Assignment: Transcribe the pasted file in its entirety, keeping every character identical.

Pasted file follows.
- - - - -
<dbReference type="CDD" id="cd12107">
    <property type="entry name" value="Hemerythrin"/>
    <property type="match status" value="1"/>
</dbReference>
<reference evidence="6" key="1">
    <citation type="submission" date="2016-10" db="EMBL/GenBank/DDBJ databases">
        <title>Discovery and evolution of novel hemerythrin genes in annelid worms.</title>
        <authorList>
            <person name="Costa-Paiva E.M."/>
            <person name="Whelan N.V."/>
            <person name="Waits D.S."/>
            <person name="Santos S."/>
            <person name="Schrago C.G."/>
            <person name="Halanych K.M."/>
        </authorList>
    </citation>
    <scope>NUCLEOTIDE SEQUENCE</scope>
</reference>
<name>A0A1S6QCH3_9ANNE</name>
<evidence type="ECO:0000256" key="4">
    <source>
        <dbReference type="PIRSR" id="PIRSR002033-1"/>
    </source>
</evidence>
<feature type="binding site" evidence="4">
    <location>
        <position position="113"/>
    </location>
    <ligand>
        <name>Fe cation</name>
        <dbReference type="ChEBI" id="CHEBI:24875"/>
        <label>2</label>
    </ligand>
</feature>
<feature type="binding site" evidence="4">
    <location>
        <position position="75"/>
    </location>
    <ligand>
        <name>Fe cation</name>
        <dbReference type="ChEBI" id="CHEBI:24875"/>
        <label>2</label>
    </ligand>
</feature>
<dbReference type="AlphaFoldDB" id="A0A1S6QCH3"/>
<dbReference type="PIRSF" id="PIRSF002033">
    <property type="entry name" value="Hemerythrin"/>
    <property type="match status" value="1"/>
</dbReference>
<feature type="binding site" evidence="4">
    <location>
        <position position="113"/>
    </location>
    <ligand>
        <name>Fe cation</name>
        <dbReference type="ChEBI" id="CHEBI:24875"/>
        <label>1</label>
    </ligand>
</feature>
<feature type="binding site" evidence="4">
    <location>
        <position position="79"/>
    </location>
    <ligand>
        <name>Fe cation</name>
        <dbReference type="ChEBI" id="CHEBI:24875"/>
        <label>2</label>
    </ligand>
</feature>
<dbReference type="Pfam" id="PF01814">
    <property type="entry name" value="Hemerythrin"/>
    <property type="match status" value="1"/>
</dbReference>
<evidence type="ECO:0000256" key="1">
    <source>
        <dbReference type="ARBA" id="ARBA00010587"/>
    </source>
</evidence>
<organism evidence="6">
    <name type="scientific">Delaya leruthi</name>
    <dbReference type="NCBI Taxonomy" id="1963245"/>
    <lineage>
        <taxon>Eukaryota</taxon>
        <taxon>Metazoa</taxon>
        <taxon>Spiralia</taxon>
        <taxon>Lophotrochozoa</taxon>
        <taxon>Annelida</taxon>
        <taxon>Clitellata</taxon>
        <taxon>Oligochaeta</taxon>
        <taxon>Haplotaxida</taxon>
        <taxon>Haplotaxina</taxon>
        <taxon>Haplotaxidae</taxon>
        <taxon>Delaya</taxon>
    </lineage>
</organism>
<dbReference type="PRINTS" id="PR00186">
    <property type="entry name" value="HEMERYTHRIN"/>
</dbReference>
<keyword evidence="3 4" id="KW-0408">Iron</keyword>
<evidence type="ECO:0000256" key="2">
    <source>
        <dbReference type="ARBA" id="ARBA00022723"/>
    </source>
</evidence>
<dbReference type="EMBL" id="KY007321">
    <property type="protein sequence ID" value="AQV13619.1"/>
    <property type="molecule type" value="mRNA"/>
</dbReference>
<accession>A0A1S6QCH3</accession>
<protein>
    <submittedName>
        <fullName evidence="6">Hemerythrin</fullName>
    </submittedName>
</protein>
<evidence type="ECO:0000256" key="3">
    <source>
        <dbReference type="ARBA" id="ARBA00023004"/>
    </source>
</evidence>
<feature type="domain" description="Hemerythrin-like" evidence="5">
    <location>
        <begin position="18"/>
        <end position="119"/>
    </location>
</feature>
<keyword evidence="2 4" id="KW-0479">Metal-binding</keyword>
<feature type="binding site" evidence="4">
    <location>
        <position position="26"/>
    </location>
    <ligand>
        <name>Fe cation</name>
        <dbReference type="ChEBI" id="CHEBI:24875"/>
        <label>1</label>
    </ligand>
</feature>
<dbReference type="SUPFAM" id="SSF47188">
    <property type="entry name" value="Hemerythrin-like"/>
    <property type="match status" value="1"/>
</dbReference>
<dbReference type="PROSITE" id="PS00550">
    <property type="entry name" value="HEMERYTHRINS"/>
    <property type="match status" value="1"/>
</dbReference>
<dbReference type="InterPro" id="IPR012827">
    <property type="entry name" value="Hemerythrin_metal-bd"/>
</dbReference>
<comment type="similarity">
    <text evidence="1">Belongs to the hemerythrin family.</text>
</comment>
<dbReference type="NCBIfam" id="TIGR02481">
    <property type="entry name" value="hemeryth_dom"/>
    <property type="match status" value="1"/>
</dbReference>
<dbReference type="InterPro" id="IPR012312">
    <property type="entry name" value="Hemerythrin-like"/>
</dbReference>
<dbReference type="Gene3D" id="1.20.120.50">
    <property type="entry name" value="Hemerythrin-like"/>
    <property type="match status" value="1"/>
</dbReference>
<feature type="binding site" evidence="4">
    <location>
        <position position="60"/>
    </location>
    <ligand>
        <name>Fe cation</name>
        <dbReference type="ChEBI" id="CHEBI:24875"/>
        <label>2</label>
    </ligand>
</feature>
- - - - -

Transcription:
<dbReference type="CDD" id="cd12107">
    <property type="entry name" value="Hemerythrin"/>
    <property type="match status" value="1"/>
</dbReference>
<reference evidence="6" key="1">
    <citation type="submission" date="2016-10" db="EMBL/GenBank/DDBJ databases">
        <title>Discovery and evolution of novel hemerythrin genes in annelid worms.</title>
        <authorList>
            <person name="Costa-Paiva E.M."/>
            <person name="Whelan N.V."/>
            <person name="Waits D.S."/>
            <person name="Santos S."/>
            <person name="Schrago C.G."/>
            <person name="Halanych K.M."/>
        </authorList>
    </citation>
    <scope>NUCLEOTIDE SEQUENCE</scope>
</reference>
<name>A0A1S6QCH3_9ANNE</name>
<evidence type="ECO:0000256" key="4">
    <source>
        <dbReference type="PIRSR" id="PIRSR002033-1"/>
    </source>
</evidence>
<feature type="binding site" evidence="4">
    <location>
        <position position="113"/>
    </location>
    <ligand>
        <name>Fe cation</name>
        <dbReference type="ChEBI" id="CHEBI:24875"/>
        <label>2</label>
    </ligand>
</feature>
<feature type="binding site" evidence="4">
    <location>
        <position position="75"/>
    </location>
    <ligand>
        <name>Fe cation</name>
        <dbReference type="ChEBI" id="CHEBI:24875"/>
        <label>2</label>
    </ligand>
</feature>
<dbReference type="AlphaFoldDB" id="A0A1S6QCH3"/>
<dbReference type="PIRSF" id="PIRSF002033">
    <property type="entry name" value="Hemerythrin"/>
    <property type="match status" value="1"/>
</dbReference>
<feature type="binding site" evidence="4">
    <location>
        <position position="113"/>
    </location>
    <ligand>
        <name>Fe cation</name>
        <dbReference type="ChEBI" id="CHEBI:24875"/>
        <label>1</label>
    </ligand>
</feature>
<feature type="binding site" evidence="4">
    <location>
        <position position="79"/>
    </location>
    <ligand>
        <name>Fe cation</name>
        <dbReference type="ChEBI" id="CHEBI:24875"/>
        <label>2</label>
    </ligand>
</feature>
<dbReference type="Pfam" id="PF01814">
    <property type="entry name" value="Hemerythrin"/>
    <property type="match status" value="1"/>
</dbReference>
<evidence type="ECO:0000256" key="1">
    <source>
        <dbReference type="ARBA" id="ARBA00010587"/>
    </source>
</evidence>
<organism evidence="6">
    <name type="scientific">Delaya leruthi</name>
    <dbReference type="NCBI Taxonomy" id="1963245"/>
    <lineage>
        <taxon>Eukaryota</taxon>
        <taxon>Metazoa</taxon>
        <taxon>Spiralia</taxon>
        <taxon>Lophotrochozoa</taxon>
        <taxon>Annelida</taxon>
        <taxon>Clitellata</taxon>
        <taxon>Oligochaeta</taxon>
        <taxon>Haplotaxida</taxon>
        <taxon>Haplotaxina</taxon>
        <taxon>Haplotaxidae</taxon>
        <taxon>Delaya</taxon>
    </lineage>
</organism>
<dbReference type="PRINTS" id="PR00186">
    <property type="entry name" value="HEMERYTHRIN"/>
</dbReference>
<keyword evidence="3 4" id="KW-0408">Iron</keyword>
<evidence type="ECO:0000256" key="2">
    <source>
        <dbReference type="ARBA" id="ARBA00022723"/>
    </source>
</evidence>
<dbReference type="EMBL" id="KY007321">
    <property type="protein sequence ID" value="AQV13619.1"/>
    <property type="molecule type" value="mRNA"/>
</dbReference>
<accession>A0A1S6QCH3</accession>
<protein>
    <submittedName>
        <fullName evidence="6">Hemerythrin</fullName>
    </submittedName>
</protein>
<evidence type="ECO:0000256" key="3">
    <source>
        <dbReference type="ARBA" id="ARBA00023004"/>
    </source>
</evidence>
<feature type="domain" description="Hemerythrin-like" evidence="5">
    <location>
        <begin position="18"/>
        <end position="119"/>
    </location>
</feature>
<keyword evidence="2 4" id="KW-0479">Metal-binding</keyword>
<feature type="binding site" evidence="4">
    <location>
        <position position="26"/>
    </location>
    <ligand>
        <name>Fe cation</name>
        <dbReference type="ChEBI" id="CHEBI:24875"/>
        <label>1</label>
    </ligand>
</feature>
<dbReference type="SUPFAM" id="SSF47188">
    <property type="entry name" value="Hemerythrin-like"/>
    <property type="match status" value="1"/>
</dbReference>
<dbReference type="PROSITE" id="PS00550">
    <property type="entry name" value="HEMERYTHRINS"/>
    <property type="match status" value="1"/>
</dbReference>
<dbReference type="InterPro" id="IPR012827">
    <property type="entry name" value="Hemerythrin_metal-bd"/>
</dbReference>
<comment type="similarity">
    <text evidence="1">Belongs to the hemerythrin family.</text>
</comment>
<dbReference type="NCBIfam" id="TIGR02481">
    <property type="entry name" value="hemeryth_dom"/>
    <property type="match status" value="1"/>
</dbReference>
<dbReference type="InterPro" id="IPR012312">
    <property type="entry name" value="Hemerythrin-like"/>
</dbReference>
<dbReference type="Gene3D" id="1.20.120.50">
    <property type="entry name" value="Hemerythrin-like"/>
    <property type="match status" value="1"/>
</dbReference>
<feature type="binding site" evidence="4">
    <location>
        <position position="60"/>
    </location>
    <ligand>
        <name>Fe cation</name>
        <dbReference type="ChEBI" id="CHEBI:24875"/>
        <label>2</label>
    </ligand>
</feature>